Each week the students in Room 16 learn a new poem or nursery rhyme. These are a mixture of traditional and modern poems. The poems are discussed and sung daily. Every Friday, a poem sheet is sent home for whanau to practise together.
Language and Rhyme
Rhyming words help students become familiar with vocabulary which have the same endings. The students hear how beginning sounds can be changed to make new words. While learning the poem Twinkle Twinkle Little Star, the students made rhyming lists for the word ‘star’. Words like ‘are’, ‘far’, and ‘tar’ were in that list.
Exploring language, and the intentional use of it, is certainly an important component to the poetry sessions. Identifying and making sense of any new words allows students to extend their range of vocabulary. The poem Baa Baa Black Sheep introduced the words ‘master’ and ‘dame’. These two words are not typical everyday words and produced some interesting guesses to their meanings from the students.
The nursery rhyme Jack and Jill brought in some unfamiliar, historical terms for the students to consider. Fetching a pail of water from a well caused a lively discussion about what children should and shouldn’t do at home. Room 16 students were very clear about the chores they ought to do, fetching water was not one of them.
Hey Diddle Diddle also stimulated an active debate about the abilities of cows jumping and dogs laughing. The students enjoyed the way poems could be imaginative and surprising.
The poems have a rhythm and patterns which allow students to memorise the words and verses easily. The words in Humpty Dumpty have a definite beat with a musical sound. The students could hear and repeat the rhythm effortlessly.
Nursery rhymes are usually a short story or a sequence of events. When learning the poem, I’m a Little Teapot, the students imagined being a teapot. They pretended to boil, whistle, and then tip to the side. The order of events helped the students remember all the words.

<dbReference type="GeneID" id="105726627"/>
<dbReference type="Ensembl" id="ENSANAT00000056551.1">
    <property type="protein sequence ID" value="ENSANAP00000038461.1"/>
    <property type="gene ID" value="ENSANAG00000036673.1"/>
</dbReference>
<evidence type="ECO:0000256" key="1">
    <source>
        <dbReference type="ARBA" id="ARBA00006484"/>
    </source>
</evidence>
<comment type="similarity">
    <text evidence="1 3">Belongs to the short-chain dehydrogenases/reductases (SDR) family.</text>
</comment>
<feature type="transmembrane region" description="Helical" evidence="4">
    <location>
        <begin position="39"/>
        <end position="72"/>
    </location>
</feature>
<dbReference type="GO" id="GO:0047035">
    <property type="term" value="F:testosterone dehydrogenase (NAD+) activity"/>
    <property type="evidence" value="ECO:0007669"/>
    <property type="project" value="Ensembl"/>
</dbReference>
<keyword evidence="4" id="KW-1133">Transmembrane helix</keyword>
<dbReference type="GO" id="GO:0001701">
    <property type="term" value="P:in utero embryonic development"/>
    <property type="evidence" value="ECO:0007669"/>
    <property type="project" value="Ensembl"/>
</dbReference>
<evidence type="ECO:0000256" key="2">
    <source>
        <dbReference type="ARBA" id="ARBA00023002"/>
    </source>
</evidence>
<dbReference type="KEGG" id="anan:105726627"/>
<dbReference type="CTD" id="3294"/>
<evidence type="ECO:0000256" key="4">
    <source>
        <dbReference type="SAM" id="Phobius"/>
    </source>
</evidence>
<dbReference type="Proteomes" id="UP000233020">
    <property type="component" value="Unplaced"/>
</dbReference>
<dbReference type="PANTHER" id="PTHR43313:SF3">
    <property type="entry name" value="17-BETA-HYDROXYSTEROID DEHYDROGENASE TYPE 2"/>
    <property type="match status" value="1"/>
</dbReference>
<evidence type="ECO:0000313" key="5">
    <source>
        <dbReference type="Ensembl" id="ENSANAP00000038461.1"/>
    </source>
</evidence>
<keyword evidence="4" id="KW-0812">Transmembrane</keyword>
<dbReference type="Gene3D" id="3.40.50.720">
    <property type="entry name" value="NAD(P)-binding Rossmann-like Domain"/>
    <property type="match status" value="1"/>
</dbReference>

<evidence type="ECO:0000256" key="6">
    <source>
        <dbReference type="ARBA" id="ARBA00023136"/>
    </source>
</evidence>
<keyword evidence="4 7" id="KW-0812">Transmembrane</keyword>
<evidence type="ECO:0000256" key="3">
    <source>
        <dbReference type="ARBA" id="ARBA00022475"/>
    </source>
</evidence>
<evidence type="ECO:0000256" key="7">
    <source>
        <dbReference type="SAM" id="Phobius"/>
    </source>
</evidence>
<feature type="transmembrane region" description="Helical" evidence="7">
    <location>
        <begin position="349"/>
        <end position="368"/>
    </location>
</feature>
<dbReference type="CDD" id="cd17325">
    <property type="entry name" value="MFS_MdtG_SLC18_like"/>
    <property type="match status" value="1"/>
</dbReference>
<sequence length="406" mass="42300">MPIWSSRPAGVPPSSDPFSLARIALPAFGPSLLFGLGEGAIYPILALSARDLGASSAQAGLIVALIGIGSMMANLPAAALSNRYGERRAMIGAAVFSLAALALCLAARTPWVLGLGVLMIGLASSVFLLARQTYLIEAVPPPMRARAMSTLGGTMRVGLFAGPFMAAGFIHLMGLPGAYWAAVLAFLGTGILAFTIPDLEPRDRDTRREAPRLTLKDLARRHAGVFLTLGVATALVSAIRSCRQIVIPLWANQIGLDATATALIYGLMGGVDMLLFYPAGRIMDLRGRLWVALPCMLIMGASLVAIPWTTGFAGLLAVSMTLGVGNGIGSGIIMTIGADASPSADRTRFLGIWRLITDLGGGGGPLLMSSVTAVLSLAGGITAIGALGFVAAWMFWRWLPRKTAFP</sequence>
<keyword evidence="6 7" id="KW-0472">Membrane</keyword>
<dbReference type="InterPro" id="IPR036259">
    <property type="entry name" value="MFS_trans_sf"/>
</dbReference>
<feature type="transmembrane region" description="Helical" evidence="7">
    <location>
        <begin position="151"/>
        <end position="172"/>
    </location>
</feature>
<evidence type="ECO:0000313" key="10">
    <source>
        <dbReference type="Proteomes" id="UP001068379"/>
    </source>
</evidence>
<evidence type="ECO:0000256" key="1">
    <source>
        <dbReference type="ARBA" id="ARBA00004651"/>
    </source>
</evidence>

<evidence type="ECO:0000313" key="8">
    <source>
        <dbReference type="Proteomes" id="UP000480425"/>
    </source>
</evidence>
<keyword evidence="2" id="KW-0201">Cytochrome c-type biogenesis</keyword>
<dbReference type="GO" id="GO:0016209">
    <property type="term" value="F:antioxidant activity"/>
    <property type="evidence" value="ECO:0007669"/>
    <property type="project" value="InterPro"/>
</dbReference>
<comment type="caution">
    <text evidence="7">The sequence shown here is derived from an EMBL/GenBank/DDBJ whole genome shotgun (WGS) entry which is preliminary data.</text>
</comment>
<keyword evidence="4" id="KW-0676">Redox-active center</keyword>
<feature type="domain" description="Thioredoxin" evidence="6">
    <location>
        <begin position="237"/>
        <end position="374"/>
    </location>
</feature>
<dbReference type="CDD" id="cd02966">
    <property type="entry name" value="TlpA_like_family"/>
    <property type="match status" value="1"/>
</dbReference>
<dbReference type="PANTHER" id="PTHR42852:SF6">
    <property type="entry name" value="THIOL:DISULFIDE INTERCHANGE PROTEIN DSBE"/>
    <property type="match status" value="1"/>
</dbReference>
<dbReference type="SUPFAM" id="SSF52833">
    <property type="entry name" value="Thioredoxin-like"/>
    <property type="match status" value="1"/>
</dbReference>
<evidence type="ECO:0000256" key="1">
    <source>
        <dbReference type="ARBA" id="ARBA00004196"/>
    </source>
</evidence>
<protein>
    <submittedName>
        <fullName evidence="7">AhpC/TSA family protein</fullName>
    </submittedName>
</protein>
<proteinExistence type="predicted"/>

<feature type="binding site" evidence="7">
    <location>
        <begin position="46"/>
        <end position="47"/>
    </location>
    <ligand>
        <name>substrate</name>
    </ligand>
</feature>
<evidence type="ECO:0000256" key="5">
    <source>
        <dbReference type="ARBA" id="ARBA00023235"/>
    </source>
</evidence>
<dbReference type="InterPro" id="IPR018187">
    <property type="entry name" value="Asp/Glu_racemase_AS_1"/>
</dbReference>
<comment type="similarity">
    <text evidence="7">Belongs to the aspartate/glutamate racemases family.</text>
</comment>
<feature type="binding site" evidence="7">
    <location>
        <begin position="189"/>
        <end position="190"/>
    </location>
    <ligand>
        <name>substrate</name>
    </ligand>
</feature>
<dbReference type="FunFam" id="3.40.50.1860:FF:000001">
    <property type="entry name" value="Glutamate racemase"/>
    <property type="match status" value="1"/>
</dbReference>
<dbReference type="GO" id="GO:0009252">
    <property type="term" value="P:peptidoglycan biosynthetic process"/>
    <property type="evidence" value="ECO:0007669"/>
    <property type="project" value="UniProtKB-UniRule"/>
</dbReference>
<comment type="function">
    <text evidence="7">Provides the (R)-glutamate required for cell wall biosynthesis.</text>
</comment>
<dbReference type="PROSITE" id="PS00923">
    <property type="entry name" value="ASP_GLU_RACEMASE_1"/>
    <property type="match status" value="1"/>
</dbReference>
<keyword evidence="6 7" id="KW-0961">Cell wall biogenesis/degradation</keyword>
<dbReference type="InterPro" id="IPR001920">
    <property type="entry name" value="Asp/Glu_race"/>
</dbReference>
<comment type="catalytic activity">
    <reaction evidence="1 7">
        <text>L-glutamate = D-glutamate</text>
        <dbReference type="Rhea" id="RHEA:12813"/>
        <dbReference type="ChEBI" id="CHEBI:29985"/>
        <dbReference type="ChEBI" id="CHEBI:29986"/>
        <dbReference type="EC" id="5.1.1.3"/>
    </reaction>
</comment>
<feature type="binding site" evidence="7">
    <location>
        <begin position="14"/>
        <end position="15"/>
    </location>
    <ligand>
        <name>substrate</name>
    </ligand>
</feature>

Making crafts helps students connect to the poems. While making these, the students are usually singing the poem. The poem The Three Blind Mice produced a classroom of mice running away from the teacher (farmer’s wife)! These, and other poems, are displayed around the classroom, inspiring students to sing them frequently.
Learning to count is supported through the rhyming language, chanting, and musical beats in nursery rhymes. These provide students with a fun and easy way to remember number sequences, especially for early counting e.g. 1-2-3-4-5, Once I Caught a Fish Alive. Subtraction and counting backwards is also supported through poetry, e.g. Five Little Ducks.
Some of the poems come with their own actions and movements. Incy Wincy Spider and This Little Piggy Went to Market are two favourite poems Room 16 students enjoy acting out. The finger-thumb twist and turns, as well as the point and tap actions promote fine motor development and coordination. Many other poems have opportunities for students to create their own movements or to design their own actions.
So, when you pass our classroom,
Come in and take a seat,
Hear our students singing,
Their rhymes are really neat.